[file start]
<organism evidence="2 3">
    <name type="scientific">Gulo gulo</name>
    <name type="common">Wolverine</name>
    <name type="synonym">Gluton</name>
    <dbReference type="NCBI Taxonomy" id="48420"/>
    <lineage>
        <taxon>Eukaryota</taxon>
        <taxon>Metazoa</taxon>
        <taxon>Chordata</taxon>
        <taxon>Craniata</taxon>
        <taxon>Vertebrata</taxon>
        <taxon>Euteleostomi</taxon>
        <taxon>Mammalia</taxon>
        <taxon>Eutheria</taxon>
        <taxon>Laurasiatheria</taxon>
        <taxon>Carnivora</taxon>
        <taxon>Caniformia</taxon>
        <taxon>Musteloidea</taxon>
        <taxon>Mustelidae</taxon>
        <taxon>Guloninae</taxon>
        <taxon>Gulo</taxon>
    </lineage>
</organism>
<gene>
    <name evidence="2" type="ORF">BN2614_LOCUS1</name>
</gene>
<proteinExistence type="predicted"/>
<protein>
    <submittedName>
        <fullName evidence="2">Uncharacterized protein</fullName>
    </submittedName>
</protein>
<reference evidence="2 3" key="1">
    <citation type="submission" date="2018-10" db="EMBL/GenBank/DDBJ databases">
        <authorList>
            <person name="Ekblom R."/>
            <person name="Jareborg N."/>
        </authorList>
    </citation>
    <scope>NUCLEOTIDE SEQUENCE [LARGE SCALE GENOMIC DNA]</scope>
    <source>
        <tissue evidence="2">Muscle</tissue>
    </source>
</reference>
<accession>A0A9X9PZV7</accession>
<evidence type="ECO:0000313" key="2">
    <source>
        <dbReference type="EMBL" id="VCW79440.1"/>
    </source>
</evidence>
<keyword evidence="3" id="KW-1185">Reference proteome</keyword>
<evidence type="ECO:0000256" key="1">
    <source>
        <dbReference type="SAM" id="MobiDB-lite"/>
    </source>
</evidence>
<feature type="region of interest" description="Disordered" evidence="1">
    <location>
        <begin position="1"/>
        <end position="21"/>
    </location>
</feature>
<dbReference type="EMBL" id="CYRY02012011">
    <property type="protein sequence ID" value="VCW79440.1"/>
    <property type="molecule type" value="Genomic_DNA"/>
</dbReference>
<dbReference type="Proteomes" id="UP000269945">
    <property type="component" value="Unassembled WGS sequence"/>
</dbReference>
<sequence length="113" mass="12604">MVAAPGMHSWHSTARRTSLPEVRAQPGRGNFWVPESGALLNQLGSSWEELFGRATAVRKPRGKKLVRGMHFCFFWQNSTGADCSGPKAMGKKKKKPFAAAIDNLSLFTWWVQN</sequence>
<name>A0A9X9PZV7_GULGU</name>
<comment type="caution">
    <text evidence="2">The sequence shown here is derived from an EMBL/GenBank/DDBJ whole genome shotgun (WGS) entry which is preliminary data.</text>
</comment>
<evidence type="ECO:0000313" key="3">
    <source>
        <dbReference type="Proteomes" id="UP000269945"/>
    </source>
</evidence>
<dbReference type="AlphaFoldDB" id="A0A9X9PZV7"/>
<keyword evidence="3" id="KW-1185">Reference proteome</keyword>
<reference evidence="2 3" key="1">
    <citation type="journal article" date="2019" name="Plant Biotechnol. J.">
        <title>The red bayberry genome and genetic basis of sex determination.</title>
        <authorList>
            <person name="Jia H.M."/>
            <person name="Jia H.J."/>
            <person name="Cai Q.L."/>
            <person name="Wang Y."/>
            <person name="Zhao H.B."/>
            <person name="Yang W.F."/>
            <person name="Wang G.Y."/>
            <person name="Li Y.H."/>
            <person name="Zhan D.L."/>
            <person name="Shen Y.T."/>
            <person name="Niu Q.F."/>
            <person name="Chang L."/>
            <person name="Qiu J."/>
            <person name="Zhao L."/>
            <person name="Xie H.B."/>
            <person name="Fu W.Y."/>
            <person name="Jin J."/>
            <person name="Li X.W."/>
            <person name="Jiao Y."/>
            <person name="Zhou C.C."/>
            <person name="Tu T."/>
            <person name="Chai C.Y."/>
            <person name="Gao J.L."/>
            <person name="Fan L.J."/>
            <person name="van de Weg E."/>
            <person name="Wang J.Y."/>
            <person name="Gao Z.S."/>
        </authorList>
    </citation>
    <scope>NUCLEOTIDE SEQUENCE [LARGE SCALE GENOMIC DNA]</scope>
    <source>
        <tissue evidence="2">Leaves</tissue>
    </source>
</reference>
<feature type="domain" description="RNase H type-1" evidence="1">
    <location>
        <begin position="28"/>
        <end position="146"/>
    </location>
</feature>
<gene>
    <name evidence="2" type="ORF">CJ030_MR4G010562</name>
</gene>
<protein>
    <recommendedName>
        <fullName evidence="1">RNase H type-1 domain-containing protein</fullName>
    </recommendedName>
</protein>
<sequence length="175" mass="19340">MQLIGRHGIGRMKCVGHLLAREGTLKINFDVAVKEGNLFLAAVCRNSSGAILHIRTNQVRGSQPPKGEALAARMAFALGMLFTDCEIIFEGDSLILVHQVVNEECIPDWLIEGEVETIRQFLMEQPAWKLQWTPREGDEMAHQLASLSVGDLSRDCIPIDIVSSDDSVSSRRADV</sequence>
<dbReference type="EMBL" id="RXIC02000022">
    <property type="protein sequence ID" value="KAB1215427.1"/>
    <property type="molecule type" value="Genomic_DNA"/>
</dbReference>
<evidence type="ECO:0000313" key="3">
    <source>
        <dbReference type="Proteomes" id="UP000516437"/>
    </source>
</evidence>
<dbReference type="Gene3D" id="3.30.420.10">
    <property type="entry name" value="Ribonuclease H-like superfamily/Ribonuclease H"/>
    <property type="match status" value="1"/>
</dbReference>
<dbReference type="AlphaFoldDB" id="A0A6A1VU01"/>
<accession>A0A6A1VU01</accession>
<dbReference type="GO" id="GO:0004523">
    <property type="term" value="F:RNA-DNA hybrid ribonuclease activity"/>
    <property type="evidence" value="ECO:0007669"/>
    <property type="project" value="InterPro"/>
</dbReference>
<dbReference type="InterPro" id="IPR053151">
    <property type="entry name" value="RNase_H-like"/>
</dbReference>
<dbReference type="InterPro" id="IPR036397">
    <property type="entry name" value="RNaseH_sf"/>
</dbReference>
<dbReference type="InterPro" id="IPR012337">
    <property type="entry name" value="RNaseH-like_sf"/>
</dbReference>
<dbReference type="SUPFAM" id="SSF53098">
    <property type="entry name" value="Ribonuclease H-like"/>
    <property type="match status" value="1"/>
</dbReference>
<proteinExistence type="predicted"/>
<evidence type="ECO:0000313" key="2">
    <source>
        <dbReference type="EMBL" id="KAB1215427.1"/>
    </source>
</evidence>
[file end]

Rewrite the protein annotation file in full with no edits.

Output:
<organism evidence="2 3">
    <name type="scientific">Gulo gulo</name>
    <name type="common">Wolverine</name>
    <name type="synonym">Gluton</name>
    <dbReference type="NCBI Taxonomy" id="48420"/>
    <lineage>
        <taxon>Eukaryota</taxon>
        <taxon>Metazoa</taxon>
        <taxon>Chordata</taxon>
        <taxon>Craniata</taxon>
        <taxon>Vertebrata</taxon>
        <taxon>Euteleostomi</taxon>
        <taxon>Mammalia</taxon>
        <taxon>Eutheria</taxon>
        <taxon>Laurasiatheria</taxon>
        <taxon>Carnivora</taxon>
        <taxon>Caniformia</taxon>
        <taxon>Musteloidea</taxon>
        <taxon>Mustelidae</taxon>
        <taxon>Guloninae</taxon>
        <taxon>Gulo</taxon>
    </lineage>
</organism>
<gene>
    <name evidence="2" type="ORF">BN2614_LOCUS1</name>
</gene>
<proteinExistence type="predicted"/>
<protein>
    <submittedName>
        <fullName evidence="2">Uncharacterized protein</fullName>
    </submittedName>
</protein>
<reference evidence="2 3" key="1">
    <citation type="submission" date="2018-10" db="EMBL/GenBank/DDBJ databases">
        <authorList>
            <person name="Ekblom R."/>
            <person name="Jareborg N."/>
        </authorList>
    </citation>
    <scope>NUCLEOTIDE SEQUENCE [LARGE SCALE GENOMIC DNA]</scope>
    <source>
        <tissue evidence="2">Muscle</tissue>
    </source>
</reference>
<accession>A0A9X9PZV7</accession>
<evidence type="ECO:0000313" key="2">
    <source>
        <dbReference type="EMBL" id="VCW79440.1"/>
    </source>
</evidence>
<keyword evidence="3" id="KW-1185">Reference proteome</keyword>
<evidence type="ECO:0000256" key="1">
    <source>
        <dbReference type="SAM" id="MobiDB-lite"/>
    </source>
</evidence>
<feature type="region of interest" description="Disordered" evidence="1">
    <location>
        <begin position="1"/>
        <end position="21"/>
    </location>
</feature>
<dbReference type="EMBL" id="CYRY02012011">
    <property type="protein sequence ID" value="VCW79440.1"/>
    <property type="molecule type" value="Genomic_DNA"/>
</dbReference>
<dbReference type="Proteomes" id="UP000269945">
    <property type="component" value="Unassembled WGS sequence"/>
</dbReference>
<sequence length="113" mass="12604">MVAAPGMHSWHSTARRTSLPEVRAQPGRGNFWVPESGALLNQLGSSWEELFGRATAVRKPRGKKLVRGMHFCFFWQNSTGADCSGPKAMGKKKKKPFAAAIDNLSLFTWWVQN</sequence>
<name>A0A9X9PZV7_GULGU</name>
<comment type="caution">
    <text evidence="2">The sequence shown here is derived from an EMBL/GenBank/DDBJ whole genome shotgun (WGS) entry which is preliminary data.</text>
</comment>
<evidence type="ECO:0000313" key="3">
    <source>
        <dbReference type="Proteomes" id="UP000269945"/>
    </source>
</evidence>
<dbReference type="AlphaFoldDB" id="A0A9X9PZV7"/>
<keyword evidence="3" id="KW-1185">Reference proteome</keyword>
<reference evidence="2 3" key="1">
    <citation type="journal article" date="2019" name="Plant Biotechnol. J.">
        <title>The red bayberry genome and genetic basis of sex determination.</title>
        <authorList>
            <person name="Jia H.M."/>
            <person name="Jia H.J."/>
            <person name="Cai Q.L."/>
            <person name="Wang Y."/>
            <person name="Zhao H.B."/>
            <person name="Yang W.F."/>
            <person name="Wang G.Y."/>
            <person name="Li Y.H."/>
            <person name="Zhan D.L."/>
            <person name="Shen Y.T."/>
            <person name="Niu Q.F."/>
            <person name="Chang L."/>
            <person name="Qiu J."/>
            <person name="Zhao L."/>
            <person name="Xie H.B."/>
            <person name="Fu W.Y."/>
            <person name="Jin J."/>
            <person name="Li X.W."/>
            <person name="Jiao Y."/>
            <person name="Zhou C.C."/>
            <person name="Tu T."/>
            <person name="Chai C.Y."/>
            <person name="Gao J.L."/>
            <person name="Fan L.J."/>
            <person name="van de Weg E."/>
            <person name="Wang J.Y."/>
            <person name="Gao Z.S."/>
        </authorList>
    </citation>
    <scope>NUCLEOTIDE SEQUENCE [LARGE SCALE GENOMIC DNA]</scope>
    <source>
        <tissue evidence="2">Leaves</tissue>
    </source>
</reference>
<feature type="domain" description="RNase H type-1" evidence="1">
    <location>
        <begin position="28"/>
        <end position="146"/>
    </location>
</feature>
<gene>
    <name evidence="2" type="ORF">CJ030_MR4G010562</name>
</gene>
<protein>
    <recommendedName>
        <fullName evidence="1">RNase H type-1 domain-containing protein</fullName>
    </recommendedName>
</protein>
<sequence length="175" mass="19340">MQLIGRHGIGRMKCVGHLLAREGTLKINFDVAVKEGNLFLAAVCRNSSGAILHIRTNQVRGSQPPKGEALAARMAFALGMLFTDCEIIFEGDSLILVHQVVNEECIPDWLIEGEVETIRQFLMEQPAWKLQWTPREGDEMAHQLASLSVGDLSRDCIPIDIVSSDDSVSSRRADV</sequence>
<dbReference type="EMBL" id="RXIC02000022">
    <property type="protein sequence ID" value="KAB1215427.1"/>
    <property type="molecule type" value="Genomic_DNA"/>
</dbReference>
<evidence type="ECO:0000313" key="3">
    <source>
        <dbReference type="Proteomes" id="UP000516437"/>
    </source>
</evidence>
<dbReference type="Gene3D" id="3.30.420.10">
    <property type="entry name" value="Ribonuclease H-like superfamily/Ribonuclease H"/>
    <property type="match status" value="1"/>
</dbReference>
<dbReference type="AlphaFoldDB" id="A0A6A1VU01"/>
<accession>A0A6A1VU01</accession>
<dbReference type="GO" id="GO:0004523">
    <property type="term" value="F:RNA-DNA hybrid ribonuclease activity"/>
    <property type="evidence" value="ECO:0007669"/>
    <property type="project" value="InterPro"/>
</dbReference>
<dbReference type="InterPro" id="IPR053151">
    <property type="entry name" value="RNase_H-like"/>
</dbReference>
<dbReference type="InterPro" id="IPR036397">
    <property type="entry name" value="RNaseH_sf"/>
</dbReference>
<dbReference type="InterPro" id="IPR012337">
    <property type="entry name" value="RNaseH-like_sf"/>
</dbReference>
<dbReference type="SUPFAM" id="SSF53098">
    <property type="entry name" value="Ribonuclease H-like"/>
    <property type="match status" value="1"/>
</dbReference>
<proteinExistence type="predicted"/>
<evidence type="ECO:0000313" key="2">
    <source>
        <dbReference type="EMBL" id="KAB1215427.1"/>
    </source>
</evidence>